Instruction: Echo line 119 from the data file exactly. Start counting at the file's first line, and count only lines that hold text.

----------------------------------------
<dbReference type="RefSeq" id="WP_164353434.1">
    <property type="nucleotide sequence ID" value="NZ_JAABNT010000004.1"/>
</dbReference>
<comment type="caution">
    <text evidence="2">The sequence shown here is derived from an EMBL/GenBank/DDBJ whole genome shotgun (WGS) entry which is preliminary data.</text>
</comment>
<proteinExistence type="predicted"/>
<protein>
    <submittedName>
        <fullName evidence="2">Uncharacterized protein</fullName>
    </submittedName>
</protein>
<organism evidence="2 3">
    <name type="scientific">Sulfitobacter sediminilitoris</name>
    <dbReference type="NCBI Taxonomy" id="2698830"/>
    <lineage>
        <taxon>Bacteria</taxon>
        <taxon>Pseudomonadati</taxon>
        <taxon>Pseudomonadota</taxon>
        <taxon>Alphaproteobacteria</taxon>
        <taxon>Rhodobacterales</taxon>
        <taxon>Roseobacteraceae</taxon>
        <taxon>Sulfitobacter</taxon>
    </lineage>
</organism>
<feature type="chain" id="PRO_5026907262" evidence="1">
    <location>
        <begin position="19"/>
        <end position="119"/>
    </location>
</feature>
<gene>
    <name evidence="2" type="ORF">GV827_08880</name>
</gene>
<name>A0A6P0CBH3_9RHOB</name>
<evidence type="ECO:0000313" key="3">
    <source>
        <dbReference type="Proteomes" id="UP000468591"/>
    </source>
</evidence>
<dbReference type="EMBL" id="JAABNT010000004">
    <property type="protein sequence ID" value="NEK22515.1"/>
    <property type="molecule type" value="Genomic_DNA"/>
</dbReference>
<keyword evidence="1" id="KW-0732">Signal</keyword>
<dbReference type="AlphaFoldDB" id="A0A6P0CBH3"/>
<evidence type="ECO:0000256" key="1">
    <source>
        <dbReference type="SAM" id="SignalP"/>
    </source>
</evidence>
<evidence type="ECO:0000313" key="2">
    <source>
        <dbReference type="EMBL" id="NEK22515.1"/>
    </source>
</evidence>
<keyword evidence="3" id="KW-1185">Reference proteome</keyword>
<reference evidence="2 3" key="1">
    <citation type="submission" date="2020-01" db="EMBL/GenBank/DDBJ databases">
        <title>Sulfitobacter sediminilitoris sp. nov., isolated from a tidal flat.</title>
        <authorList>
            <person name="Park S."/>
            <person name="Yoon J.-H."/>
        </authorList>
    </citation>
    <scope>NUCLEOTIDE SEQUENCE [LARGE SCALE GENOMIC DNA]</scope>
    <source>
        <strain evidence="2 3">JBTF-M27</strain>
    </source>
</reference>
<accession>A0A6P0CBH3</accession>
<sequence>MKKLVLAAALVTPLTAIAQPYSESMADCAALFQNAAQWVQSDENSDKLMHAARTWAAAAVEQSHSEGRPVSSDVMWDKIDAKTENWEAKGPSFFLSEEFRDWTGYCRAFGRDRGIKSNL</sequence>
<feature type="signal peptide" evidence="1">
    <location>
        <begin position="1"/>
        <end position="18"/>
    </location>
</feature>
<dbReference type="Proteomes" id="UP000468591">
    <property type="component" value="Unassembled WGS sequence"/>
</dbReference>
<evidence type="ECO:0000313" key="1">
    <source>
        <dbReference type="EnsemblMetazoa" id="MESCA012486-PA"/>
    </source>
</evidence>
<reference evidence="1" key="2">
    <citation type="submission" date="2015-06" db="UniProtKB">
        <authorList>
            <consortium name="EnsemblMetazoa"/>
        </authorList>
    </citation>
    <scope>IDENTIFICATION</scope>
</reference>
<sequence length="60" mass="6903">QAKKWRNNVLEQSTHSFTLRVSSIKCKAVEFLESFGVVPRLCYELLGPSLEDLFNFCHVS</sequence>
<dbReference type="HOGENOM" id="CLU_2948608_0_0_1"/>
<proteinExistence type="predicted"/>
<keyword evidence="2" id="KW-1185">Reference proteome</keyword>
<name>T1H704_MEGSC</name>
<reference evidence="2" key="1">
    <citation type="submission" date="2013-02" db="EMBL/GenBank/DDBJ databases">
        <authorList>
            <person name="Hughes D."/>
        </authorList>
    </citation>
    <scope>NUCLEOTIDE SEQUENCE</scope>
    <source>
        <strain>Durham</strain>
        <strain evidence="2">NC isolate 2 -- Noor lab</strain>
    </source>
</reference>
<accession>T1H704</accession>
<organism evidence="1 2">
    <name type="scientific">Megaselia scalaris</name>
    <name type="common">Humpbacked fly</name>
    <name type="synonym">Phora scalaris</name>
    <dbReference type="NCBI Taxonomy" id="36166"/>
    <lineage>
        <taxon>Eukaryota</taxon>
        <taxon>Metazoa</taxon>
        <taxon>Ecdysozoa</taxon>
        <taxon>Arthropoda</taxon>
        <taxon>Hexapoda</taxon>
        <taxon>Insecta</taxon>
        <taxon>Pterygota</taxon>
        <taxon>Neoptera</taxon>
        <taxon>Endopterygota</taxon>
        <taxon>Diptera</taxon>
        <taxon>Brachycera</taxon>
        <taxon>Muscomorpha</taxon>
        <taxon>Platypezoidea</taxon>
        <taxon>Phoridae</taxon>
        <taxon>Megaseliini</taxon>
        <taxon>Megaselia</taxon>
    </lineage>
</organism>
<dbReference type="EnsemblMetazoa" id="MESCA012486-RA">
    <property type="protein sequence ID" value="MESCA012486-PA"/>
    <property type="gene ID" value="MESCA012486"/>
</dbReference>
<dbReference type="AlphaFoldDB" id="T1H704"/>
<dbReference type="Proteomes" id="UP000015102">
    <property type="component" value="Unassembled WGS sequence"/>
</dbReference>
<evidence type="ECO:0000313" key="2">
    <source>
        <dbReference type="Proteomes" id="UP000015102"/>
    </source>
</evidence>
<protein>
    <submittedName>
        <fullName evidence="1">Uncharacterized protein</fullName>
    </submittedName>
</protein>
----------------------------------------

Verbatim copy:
        <taxon>Eukaryota</taxon>